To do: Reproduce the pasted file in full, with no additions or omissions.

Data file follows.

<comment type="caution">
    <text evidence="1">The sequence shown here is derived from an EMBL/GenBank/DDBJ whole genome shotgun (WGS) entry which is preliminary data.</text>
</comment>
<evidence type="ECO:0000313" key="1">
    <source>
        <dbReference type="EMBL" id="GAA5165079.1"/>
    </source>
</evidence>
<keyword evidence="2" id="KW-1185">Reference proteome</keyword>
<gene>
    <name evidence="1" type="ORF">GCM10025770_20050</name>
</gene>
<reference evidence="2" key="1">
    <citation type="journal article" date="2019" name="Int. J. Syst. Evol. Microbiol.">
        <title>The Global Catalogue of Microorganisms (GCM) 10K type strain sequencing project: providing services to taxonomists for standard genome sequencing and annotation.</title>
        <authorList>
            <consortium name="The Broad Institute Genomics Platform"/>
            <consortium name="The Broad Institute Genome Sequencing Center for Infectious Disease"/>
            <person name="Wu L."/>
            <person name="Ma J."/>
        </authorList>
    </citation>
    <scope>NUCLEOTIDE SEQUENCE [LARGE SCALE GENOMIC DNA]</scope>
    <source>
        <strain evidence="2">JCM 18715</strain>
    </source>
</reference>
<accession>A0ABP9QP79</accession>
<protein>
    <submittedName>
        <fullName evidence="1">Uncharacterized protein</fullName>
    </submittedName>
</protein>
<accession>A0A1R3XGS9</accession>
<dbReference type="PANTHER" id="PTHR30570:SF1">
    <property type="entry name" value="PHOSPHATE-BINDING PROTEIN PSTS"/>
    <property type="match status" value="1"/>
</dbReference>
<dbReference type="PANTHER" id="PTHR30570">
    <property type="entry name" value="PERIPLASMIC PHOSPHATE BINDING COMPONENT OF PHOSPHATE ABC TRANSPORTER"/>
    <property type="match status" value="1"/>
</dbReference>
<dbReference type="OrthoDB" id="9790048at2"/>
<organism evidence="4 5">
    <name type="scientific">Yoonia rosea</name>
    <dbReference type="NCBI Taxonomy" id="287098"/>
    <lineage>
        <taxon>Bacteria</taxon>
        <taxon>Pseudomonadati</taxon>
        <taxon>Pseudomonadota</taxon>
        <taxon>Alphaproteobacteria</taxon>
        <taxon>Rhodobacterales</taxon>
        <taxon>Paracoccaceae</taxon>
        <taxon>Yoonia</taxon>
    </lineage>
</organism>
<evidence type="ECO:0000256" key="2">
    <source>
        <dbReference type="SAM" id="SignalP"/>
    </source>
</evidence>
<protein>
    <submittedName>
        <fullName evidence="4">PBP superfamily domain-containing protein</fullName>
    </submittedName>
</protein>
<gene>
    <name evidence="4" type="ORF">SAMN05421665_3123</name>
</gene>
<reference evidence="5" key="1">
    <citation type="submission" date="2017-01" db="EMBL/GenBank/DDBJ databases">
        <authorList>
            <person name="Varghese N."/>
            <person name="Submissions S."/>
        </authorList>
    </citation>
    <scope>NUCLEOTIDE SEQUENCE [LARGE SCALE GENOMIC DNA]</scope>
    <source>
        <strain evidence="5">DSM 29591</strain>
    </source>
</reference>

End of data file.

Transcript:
<comment type="caution">
    <text evidence="1">The sequence shown here is derived from an EMBL/GenBank/DDBJ whole genome shotgun (WGS) entry which is preliminary data.</text>
</comment>
<evidence type="ECO:0000313" key="1">
    <source>
        <dbReference type="EMBL" id="GAA5165079.1"/>
    </source>
</evidence>
<keyword evidence="2" id="KW-1185">Reference proteome</keyword>
<gene>
    <name evidence="1" type="ORF">GCM10025770_20050</name>
</gene>
<reference evidence="2" key="1">
    <citation type="journal article" date="2019" name="Int. J. Syst. Evol. Microbiol.">
        <title>The Global Catalogue of Microorganisms (GCM) 10K type strain sequencing project: providing services to taxonomists for standard genome sequencing and annotation.</title>
        <authorList>
            <consortium name="The Broad Institute Genomics Platform"/>
            <consortium name="The Broad Institute Genome Sequencing Center for Infectious Disease"/>
            <person name="Wu L."/>
            <person name="Ma J."/>
        </authorList>
    </citation>
    <scope>NUCLEOTIDE SEQUENCE [LARGE SCALE GENOMIC DNA]</scope>
    <source>
        <strain evidence="2">JCM 18715</strain>
    </source>
</reference>
<accession>A0ABP9QP79</accession>
<protein>
    <submittedName>
        <fullName evidence="1">Uncharacterized protein</fullName>
    </submittedName>
</protein>
<accession>A0A1R3XGS9</accession>
<dbReference type="PANTHER" id="PTHR30570:SF1">
    <property type="entry name" value="PHOSPHATE-BINDING PROTEIN PSTS"/>
    <property type="match status" value="1"/>
</dbReference>
<dbReference type="PANTHER" id="PTHR30570">
    <property type="entry name" value="PERIPLASMIC PHOSPHATE BINDING COMPONENT OF PHOSPHATE ABC TRANSPORTER"/>
    <property type="match status" value="1"/>
</dbReference>
<dbReference type="OrthoDB" id="9790048at2"/>
<organism evidence="4 5">
    <name type="scientific">Yoonia rosea</name>
    <dbReference type="NCBI Taxonomy" id="287098"/>
    <lineage>
        <taxon>Bacteria</taxon>
        <taxon>Pseudomonadati</taxon>
        <taxon>Pseudomonadota</taxon>
        <taxon>Alphaproteobacteria</taxon>
        <taxon>Rhodobacterales</taxon>
        <taxon>Paracoccaceae</taxon>
        <taxon>Yoonia</taxon>
    </lineage>
</organism>
<evidence type="ECO:0000256" key="2">
    <source>
        <dbReference type="SAM" id="SignalP"/>
    </source>
</evidence>
<protein>
    <submittedName>
        <fullName evidence="4">PBP superfamily domain-containing protein</fullName>
    </submittedName>
</protein>
<gene>
    <name evidence="4" type="ORF">SAMN05421665_3123</name>
</gene>
<reference evidence="5" key="1">
    <citation type="submission" date="2017-01" db="EMBL/GenBank/DDBJ databases">
        <authorList>
            <person name="Varghese N."/>
            <person name="Submissions S."/>
        </authorList>
    </citation>
    <scope>NUCLEOTIDE SEQUENCE [LARGE SCALE GENOMIC DNA]</scope>
    <source>
        <strain evidence="5">DSM 29591</strain>
    </source>
</reference>